Community Clubs Field Hockey

HIGH ACHIEVERS: Chelsea Phoenix Field Hockey Club standing tall on national scene

HIGH ACHIEVERS: Stay-Safe Edition
Keeping Local Sport Spirit High During the Pandemic

By Martin Cleary

The ever-growing Chelsea Phoenix Field Hockey Club may be small, but it’s taking the national scene by storm. Turning a decade-old next year, the Phoenix is putting the spotlight on the Gatineau Hills, its energy source.

Under the direction of club founder/board member Ian Bird, the Phoenix won a combined three national age-group titles in 2018 and 2019, has become one of three national training centres and has had nine junior players recognized nationally this season.

Goalkeeper Zach Coombs, defenders Nicolas Syrros and Alex Bird, forward Flynn McCulloch and midfielder Chris Tardif were named to Team Canada for last month’s Junior Pan American boys’ field hockey championship in Santiago, Chile.

Phoenix’s Casey Brennan-Raab, a forward, and Noah Loomis, a defender, as well as Gloucester Tigers defender Nityanand Rewankar were selected as the team’s three reserves.

Coombs played all four games for Canada, which placed fourth and fell a semi-final win shy of qualifying for the 2021 Junior Men’s Field Hockey World Cup in Guwahati, India, Nov. 24 to Dec. 5. Coombs is attending Simon Fraser University this fall.

After placing second in Pool B at 2-1, Canada fell to seven-time champion Argentina 2-1 in its semi-final and lost the bronze-medal game to the United States. Canada and the U.S. tied 1-1, but the Americans won the shoot-out 4-3.

Tardif, one of two Team Canada captains, and McCulloch, one of five strikers up front, saw their junior careers end at the Pan Ams. Bird and Syrros saw plenty of field time as defenders and have four years of eligibility remaining each.

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All seven Phoenix players also gained good experience last November, playing with senior national team members in Field Hockey Canada’s month-long, three-team Super League competition, a warmup for the 2021 Tokyo Summer Olympics.

Phoenix players Lilly-Anne Breton and Elizabeth Assimes, who is from Lac St. Louis, Que., joined the national women’s junior team for games in San Diego against the United States, but didn’t make the trip to Santiago.

However, West Vancouver’s Bronwyn Bird, the niece of Ian Bird, played for the undefeated national team, which became the first Canadian junior or senior women’s squad to win a Pan Am championship.

Canada, 3-0-1, didn’t allow a single goal in the tournament, defeated Uruguay 1-0 in the final and earned a berth in the 2021 Junior World Cup, which will be held Dec. 5-16 in Potchefstroom, South Africa.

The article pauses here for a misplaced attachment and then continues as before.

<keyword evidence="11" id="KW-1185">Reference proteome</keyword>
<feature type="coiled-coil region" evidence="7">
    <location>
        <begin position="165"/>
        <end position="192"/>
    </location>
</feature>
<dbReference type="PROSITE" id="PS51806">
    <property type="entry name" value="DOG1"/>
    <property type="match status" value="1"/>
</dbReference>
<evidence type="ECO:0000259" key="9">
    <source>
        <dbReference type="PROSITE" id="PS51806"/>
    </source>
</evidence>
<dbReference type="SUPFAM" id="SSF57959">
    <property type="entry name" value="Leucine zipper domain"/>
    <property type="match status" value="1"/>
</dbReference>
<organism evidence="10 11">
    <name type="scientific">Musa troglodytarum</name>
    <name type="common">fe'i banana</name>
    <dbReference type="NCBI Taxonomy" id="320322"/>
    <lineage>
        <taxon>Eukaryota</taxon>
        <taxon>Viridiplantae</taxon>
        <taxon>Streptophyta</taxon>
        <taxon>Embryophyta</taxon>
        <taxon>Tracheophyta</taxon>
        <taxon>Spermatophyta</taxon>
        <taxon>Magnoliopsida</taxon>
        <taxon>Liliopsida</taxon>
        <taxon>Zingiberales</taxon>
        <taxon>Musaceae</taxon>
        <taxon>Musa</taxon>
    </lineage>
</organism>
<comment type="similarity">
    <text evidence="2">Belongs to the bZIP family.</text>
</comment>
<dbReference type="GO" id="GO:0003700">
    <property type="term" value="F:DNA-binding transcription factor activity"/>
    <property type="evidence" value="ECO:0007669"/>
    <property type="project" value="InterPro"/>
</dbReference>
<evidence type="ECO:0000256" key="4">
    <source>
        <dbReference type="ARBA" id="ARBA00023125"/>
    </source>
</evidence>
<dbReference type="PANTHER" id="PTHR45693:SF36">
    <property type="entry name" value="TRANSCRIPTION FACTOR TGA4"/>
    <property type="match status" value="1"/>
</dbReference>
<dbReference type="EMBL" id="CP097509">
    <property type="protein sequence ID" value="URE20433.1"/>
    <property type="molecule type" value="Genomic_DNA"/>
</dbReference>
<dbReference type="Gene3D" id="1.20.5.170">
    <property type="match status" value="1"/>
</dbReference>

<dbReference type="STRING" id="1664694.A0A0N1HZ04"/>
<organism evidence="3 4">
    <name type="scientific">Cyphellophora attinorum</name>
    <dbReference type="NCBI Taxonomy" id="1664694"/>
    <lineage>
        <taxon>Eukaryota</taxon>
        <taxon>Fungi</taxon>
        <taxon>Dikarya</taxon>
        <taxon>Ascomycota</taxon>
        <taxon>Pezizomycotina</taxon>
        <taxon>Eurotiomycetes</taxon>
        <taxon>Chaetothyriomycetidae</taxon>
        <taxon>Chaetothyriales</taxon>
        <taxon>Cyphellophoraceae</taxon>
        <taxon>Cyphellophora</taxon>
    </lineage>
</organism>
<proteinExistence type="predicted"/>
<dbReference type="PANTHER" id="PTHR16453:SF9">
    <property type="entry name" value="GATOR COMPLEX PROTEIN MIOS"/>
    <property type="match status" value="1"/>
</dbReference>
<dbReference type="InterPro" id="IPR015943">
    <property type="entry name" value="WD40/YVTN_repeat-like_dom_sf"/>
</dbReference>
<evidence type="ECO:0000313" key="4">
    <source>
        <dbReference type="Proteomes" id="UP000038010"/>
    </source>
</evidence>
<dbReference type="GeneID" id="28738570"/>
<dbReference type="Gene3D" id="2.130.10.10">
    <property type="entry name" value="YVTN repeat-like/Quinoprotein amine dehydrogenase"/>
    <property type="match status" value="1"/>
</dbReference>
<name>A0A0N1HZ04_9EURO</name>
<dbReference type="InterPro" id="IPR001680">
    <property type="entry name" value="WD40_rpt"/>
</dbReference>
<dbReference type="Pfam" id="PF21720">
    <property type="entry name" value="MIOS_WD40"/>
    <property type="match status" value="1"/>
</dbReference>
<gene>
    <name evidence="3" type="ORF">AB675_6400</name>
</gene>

Ian Bird explained the Phoenix success by saying it’s a “whole community thing – across the Gatineau Hills with lots of help.”

A mini field hockey field has been installed in Low, Que., and other fields are planned for Chelsea and Gatineau.

Despite the COVID-19 pandemic, Phoenix had its biggest year in terms of membership, which stands at 117. Bird also credits the players, who come to play field hockey with a multi-sport background.

“The players come from so many sports – soccer, basketball, skiing, canoeing and hockey,” added Bird, a two-time field hockey Olympian in 1988 and 2000. “By the time they focus on field hockey, they can use all of their other skills.

“We’re the poster child for that (not specializing in one sport). A good example is we have to remind parents to put the field hockey sticks away and get out skiing.”

Bird also was thankful for the guidance and co-operation of the 20-year-old Nepean Nighthawks Field Hockey Club. Both clubs recently staged their first game in almost two years for young players.

In June, the Phoenix posted this proud message about their junior boys’ program: “A lot of turf time, gym time and tough choices. In return, many new friendships, broadened horizons, doors opening, and setbacks, too. All seven of these young men from Quebec will play for Canada one day – five get their chance this summer.”

Martin Cleary has written about amateur sports for 48 years. A past Canadian sportswriter of the year and Ottawa Sports Awards Lifetime Achievement in Sport Media honouree, Martin retired from full-time work at the Ottawa Citizen in 2012, but continued to write a bi-weekly “High Achievers” column for the Citizen/Sun.

When the pandemic struck, Martin created the “Stay-Safe Edition” to provide some positive news during tough times, via his Twitter account at first and now here at

Martin can be reached by e-mail at and on Twitter @martincleary.

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